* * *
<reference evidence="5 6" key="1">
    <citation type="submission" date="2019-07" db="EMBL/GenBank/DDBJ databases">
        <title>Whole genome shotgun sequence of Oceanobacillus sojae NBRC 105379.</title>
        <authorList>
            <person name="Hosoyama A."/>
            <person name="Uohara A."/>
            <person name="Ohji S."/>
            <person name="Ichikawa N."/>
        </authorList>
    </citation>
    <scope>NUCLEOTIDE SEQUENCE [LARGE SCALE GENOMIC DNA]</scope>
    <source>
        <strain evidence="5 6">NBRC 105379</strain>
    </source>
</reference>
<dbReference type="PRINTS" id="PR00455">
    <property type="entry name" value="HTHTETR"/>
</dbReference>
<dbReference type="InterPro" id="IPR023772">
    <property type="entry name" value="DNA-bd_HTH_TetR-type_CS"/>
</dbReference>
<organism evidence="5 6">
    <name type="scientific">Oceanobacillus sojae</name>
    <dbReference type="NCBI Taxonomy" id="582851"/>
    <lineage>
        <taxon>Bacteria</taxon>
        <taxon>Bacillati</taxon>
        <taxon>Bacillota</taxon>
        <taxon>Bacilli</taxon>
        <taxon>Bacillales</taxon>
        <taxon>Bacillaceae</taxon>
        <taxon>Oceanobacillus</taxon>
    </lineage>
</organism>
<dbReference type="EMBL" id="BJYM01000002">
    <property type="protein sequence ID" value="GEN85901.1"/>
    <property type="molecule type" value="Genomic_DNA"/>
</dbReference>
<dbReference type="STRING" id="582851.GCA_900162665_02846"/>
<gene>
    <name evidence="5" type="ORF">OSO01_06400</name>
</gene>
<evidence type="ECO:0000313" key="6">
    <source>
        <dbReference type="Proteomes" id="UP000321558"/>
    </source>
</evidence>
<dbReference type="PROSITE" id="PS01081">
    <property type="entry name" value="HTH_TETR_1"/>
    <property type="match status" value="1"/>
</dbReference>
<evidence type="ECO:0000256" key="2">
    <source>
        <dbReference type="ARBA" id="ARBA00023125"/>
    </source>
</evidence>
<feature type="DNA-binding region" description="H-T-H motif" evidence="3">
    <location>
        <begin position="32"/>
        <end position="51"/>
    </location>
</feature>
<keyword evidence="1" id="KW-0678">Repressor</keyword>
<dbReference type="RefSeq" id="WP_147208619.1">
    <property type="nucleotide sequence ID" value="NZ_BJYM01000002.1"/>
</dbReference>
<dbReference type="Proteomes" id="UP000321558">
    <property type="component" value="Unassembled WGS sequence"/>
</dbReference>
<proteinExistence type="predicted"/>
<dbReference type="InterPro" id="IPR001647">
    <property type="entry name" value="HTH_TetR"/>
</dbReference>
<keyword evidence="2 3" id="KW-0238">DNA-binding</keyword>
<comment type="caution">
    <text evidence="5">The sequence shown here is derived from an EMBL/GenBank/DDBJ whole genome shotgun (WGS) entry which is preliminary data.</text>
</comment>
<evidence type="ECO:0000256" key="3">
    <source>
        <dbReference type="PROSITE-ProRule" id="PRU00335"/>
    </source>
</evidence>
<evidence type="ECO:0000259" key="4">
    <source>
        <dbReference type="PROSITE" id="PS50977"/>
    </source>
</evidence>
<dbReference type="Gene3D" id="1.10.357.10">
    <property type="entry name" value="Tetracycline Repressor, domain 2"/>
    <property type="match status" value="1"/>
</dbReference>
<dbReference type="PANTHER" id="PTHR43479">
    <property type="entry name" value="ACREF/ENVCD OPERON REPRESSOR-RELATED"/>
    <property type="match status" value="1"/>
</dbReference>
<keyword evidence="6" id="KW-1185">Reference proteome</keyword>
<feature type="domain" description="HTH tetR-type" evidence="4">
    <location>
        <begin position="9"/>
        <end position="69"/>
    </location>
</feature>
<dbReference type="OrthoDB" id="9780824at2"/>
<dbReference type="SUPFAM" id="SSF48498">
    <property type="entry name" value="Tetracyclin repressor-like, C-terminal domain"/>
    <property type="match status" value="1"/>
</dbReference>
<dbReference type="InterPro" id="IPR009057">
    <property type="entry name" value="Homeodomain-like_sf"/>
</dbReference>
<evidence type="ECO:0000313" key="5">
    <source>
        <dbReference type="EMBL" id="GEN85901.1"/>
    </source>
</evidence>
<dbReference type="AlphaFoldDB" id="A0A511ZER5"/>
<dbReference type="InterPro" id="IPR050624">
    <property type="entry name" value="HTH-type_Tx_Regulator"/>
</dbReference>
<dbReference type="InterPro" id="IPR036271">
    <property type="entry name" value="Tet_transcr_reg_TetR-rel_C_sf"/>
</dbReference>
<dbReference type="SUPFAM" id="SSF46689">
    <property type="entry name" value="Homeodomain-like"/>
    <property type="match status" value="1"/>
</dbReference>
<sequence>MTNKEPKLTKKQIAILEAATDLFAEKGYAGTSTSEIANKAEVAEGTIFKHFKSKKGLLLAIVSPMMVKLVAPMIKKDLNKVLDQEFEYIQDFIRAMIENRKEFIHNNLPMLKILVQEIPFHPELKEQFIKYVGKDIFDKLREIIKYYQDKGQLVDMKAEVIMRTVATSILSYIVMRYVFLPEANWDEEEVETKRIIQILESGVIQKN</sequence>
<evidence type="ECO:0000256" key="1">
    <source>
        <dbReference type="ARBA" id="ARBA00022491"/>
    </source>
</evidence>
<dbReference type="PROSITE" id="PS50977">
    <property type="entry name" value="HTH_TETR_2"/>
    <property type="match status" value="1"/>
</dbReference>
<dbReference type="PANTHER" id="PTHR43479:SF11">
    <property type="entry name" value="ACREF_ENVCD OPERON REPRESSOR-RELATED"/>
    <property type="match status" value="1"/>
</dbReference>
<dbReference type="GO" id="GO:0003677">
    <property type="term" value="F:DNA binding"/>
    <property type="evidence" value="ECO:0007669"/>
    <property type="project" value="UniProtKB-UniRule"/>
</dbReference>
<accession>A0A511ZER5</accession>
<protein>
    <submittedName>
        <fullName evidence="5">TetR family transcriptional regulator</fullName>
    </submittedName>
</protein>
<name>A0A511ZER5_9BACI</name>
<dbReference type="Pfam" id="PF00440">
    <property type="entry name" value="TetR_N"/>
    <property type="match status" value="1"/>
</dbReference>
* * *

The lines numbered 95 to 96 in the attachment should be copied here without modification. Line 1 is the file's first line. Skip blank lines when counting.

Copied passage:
</dbReference>
<keyword evidence="6" id="KW-1185">Reference proteome</keyword>